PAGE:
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Friday 24 November 2017

Developer 'scam will cost us hundreds of millions'

Michael Brennan Deputy Political Editor

A FIANNA Fail senator warned last night that some NAMA developers had come up with a "scam" that could cost taxpayers hundreds of millions of euro.

Fianna Fail senator and auctioneer Mark Daly used his legal privilege in the Seanad to describe how developers were allegedly using third parties to buy back their own loans from NAMA for less than their true worth.

"This lack of transparency has been confirmed to me by people who were asked to become involved in a scam whereby the original borrower of the loan would buy back his own loan book for less than the current market value, thus causing a significant loss to the taxpayer," he said.

When contacted afterwards by the Irish Independent, Mr Daly said he had been given information on this "scam" in confidence by a person in the property industry.

He said he had not got the agreement of the person to identify the developer involved.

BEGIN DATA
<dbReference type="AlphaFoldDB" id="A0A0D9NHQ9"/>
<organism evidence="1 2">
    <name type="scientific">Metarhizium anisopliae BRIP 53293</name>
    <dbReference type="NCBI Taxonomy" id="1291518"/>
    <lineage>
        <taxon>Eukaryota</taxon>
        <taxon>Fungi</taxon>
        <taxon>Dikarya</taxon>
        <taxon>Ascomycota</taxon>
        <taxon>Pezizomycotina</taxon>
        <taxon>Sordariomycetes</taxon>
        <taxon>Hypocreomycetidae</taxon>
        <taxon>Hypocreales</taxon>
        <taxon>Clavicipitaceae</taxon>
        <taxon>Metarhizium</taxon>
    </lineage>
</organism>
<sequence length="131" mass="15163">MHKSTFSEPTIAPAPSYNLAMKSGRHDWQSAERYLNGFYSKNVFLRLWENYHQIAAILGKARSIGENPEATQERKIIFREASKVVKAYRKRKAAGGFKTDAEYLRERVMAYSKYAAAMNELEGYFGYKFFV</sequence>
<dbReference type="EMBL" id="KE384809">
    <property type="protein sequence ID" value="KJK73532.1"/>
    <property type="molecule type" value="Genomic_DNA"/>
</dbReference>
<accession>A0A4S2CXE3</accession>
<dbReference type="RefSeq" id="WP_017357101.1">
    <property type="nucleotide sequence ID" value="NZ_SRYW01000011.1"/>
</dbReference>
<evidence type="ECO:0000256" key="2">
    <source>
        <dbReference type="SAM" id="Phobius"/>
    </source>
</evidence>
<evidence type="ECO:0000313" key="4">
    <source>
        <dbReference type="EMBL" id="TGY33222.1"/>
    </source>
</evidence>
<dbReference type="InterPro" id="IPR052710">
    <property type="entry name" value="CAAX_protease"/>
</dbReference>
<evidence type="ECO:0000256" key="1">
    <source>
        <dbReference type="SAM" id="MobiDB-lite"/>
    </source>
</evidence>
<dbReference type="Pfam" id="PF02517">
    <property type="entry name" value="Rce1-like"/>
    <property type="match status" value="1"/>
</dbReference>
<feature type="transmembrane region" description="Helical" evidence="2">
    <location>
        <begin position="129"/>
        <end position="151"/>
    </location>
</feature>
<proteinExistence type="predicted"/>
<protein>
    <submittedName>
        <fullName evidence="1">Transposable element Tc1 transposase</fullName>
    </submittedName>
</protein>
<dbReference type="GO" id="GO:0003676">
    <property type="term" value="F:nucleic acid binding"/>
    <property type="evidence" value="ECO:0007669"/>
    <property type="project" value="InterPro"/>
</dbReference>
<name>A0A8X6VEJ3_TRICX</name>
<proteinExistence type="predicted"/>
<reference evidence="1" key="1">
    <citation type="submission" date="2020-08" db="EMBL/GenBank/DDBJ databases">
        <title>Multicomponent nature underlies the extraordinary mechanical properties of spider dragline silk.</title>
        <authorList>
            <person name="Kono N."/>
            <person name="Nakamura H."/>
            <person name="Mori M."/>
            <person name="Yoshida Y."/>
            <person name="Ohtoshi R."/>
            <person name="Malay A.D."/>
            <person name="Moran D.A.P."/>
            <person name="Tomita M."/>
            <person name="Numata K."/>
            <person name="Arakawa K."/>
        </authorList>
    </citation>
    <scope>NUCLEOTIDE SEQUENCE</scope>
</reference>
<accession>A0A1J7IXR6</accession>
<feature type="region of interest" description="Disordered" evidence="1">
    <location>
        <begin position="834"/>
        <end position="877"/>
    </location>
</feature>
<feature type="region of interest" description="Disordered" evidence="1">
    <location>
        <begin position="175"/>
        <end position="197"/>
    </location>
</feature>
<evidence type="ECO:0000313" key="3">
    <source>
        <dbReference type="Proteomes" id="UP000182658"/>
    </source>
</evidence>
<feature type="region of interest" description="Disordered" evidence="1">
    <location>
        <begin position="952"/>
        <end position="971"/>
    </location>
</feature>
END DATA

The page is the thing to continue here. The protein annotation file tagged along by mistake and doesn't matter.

He added that the developer had a loan of €12m which was acquired by NAMA for €6m.


According to Mr Daly, the loan was then bought back from NAMA by the developer for €6m (using other people as a front). It was sold on for €9m -- a €3m profit for the developer and a €3m loss to NAMA and the taxpayer.

"The same golden circle who got us into this mess are now at it again," Mr Daly said.

NAMA chairman Frank Daly admitted earlier this year to the Dail's Public Accounts Committee that he could "not come in here today and say that somewhere down the road" an individual would not buy back a property they previously owned.

He and NAMA chief executive Brendan McDonagh met Mr Daly last month to discuss his concerns. But Mr Daly said he was not satisfied with their response -- and that he had now written a letter to office of the Attorney General to ask it to investigate.

"I have told them this is happening and I know people in the industry who say it is happening," he said.

In a statement, NAMA confirmed that it had met Mr Daly. "NAMA does not believe there is any substance to his claim as no evidence has been provided to back up the claim," it said.

NAMA said that the valuations it put on loans were approved by the EU on the basis of a carefully worked-out model.

Irish Independent

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